Few games choose or succeed at the ambitious challenge of trying to capture the angst, unhappiness, and confusion of young adults entering the real world. This is one of the rare ones that stands out. Don't be fooled by its cartoon animal characters; Night in the Woods tells a coming-of-age story with personalities that are much more authentic and honest than those we normally see in games aiming for photo-realistic graphics. Their conversations, while funny and sarcastic, often also are melancholy and relatable, exploring problems to do with parents, relationships, friendships, mental states, and the future. And Mae's journey, which has her friends and family worried about her physical and mental well-being, is absolutely compelling. She feels like a real, three-dimensional human in feline form. The larger mystery with the severed limb and missing persons, which may or may not involve ghosts, acts as a catalyst to help Mae and her friends deal with their own personal issues.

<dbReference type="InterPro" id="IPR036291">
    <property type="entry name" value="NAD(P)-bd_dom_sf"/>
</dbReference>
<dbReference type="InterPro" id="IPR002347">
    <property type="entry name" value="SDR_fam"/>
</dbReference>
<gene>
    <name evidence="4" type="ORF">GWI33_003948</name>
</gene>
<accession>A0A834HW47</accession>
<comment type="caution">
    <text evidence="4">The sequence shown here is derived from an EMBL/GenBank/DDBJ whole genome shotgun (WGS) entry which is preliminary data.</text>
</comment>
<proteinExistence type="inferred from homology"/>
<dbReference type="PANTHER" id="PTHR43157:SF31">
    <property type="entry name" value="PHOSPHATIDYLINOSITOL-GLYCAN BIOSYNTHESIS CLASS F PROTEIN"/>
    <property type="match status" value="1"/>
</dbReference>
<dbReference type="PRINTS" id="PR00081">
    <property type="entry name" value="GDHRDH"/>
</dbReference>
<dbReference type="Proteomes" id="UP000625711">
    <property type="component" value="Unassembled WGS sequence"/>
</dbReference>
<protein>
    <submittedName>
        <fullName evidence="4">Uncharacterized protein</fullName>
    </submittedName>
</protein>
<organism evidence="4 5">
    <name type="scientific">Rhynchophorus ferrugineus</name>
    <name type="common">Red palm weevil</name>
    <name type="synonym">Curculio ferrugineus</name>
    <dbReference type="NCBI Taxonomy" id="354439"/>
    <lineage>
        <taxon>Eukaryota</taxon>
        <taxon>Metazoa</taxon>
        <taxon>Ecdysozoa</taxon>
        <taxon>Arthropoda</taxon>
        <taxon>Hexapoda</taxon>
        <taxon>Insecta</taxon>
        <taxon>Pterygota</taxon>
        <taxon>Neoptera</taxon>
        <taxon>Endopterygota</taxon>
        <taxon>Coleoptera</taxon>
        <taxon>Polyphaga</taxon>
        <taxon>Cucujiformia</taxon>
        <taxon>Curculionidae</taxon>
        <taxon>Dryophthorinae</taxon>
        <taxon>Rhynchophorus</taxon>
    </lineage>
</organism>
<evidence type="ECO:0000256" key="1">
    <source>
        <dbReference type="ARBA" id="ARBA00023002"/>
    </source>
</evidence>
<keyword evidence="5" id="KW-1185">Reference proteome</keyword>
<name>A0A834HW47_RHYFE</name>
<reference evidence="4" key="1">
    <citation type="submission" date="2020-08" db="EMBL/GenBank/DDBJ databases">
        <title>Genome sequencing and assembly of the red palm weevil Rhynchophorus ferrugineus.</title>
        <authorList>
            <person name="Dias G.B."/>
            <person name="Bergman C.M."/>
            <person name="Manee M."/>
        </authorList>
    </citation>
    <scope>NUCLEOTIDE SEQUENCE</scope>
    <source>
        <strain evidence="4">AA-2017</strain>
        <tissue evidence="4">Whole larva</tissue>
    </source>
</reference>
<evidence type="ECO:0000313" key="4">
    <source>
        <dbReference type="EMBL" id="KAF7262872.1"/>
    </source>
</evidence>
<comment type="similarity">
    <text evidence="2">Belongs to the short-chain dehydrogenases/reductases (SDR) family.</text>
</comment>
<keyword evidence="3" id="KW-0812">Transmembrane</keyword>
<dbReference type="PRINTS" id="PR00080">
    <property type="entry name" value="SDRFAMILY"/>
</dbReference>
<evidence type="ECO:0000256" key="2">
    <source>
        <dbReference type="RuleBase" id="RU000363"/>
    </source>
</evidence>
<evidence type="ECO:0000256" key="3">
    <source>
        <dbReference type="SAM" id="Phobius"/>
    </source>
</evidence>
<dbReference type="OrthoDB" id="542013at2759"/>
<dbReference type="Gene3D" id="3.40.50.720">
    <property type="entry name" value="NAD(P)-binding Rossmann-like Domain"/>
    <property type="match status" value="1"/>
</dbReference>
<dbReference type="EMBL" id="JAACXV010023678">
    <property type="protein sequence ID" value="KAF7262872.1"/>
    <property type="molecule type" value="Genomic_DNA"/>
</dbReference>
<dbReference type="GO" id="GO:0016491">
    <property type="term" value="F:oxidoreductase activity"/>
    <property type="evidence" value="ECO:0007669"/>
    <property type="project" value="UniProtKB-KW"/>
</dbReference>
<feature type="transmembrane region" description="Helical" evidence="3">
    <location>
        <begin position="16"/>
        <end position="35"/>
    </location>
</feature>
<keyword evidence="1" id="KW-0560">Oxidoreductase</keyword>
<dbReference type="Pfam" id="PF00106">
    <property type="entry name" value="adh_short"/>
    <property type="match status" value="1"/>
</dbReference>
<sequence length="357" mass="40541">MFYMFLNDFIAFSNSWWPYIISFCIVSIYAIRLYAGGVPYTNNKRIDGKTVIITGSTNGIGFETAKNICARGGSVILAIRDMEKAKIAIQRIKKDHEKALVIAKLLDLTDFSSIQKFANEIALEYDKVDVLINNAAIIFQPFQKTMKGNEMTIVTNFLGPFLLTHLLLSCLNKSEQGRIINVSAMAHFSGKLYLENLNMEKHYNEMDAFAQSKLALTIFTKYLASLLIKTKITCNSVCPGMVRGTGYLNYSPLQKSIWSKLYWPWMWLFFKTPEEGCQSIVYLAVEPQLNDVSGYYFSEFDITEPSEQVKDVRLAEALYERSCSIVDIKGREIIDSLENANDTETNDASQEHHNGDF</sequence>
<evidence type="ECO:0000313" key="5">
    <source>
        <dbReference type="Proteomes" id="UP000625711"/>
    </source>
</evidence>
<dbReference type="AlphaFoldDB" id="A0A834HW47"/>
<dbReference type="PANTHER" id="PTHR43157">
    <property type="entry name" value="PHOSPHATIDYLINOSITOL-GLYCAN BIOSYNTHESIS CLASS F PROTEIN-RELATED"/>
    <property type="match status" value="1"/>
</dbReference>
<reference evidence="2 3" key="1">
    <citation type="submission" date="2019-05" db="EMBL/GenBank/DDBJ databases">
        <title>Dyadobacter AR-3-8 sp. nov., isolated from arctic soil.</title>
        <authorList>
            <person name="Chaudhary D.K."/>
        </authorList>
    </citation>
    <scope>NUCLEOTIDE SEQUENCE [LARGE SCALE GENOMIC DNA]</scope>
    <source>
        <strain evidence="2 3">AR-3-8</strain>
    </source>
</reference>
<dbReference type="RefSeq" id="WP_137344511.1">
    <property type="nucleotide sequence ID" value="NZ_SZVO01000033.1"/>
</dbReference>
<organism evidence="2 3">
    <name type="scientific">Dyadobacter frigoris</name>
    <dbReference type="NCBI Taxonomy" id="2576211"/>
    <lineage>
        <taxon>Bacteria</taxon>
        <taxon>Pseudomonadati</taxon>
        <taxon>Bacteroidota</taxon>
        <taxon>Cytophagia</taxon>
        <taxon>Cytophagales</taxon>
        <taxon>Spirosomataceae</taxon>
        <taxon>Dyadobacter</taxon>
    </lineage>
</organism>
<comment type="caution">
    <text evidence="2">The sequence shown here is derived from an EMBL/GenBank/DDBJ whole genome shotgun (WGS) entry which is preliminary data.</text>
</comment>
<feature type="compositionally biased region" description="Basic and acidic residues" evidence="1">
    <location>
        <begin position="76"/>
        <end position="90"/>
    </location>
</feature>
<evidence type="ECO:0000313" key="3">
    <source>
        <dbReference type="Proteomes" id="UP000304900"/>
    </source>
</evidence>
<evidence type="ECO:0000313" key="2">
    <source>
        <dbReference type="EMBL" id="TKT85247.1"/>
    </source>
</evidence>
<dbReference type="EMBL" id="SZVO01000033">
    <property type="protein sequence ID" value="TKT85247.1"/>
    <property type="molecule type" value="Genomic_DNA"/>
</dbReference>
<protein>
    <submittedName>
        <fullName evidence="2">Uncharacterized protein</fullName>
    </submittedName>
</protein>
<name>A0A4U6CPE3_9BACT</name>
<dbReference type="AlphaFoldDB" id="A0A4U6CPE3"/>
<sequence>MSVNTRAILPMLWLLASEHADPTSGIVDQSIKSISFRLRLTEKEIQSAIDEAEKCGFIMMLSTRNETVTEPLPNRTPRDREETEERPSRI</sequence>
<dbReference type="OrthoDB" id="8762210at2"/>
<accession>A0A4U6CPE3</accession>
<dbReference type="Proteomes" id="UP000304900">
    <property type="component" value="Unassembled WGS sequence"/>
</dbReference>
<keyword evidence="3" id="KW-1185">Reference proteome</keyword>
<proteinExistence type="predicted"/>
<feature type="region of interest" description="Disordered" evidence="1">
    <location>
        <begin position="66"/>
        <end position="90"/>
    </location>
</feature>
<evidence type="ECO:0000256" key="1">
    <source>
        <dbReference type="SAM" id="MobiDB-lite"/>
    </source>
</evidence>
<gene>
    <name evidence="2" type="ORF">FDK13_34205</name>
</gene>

Narrative adventures often succeed in storytelling but fall down in terms of design as well as keeping players interested and active. Not this one. While there's a bit of repetitive journeying back and forth across the same streets and buildings, the designers have injected a wide variety of interesting activities that help keep Night in the Woods feeling like a game. Most nights, Mae's dreams/nightmares provide creative running-and-jumping puzzles, the band's jam sessions offer a surprisingly challenging rhythm game, and little contextual activities -- like feeding a family of mice living inside an old parade float -- are gradually unlocked all over Possum Springs. The result is a character-driven story that's also a lot of fun to play. There are precious few other games like it.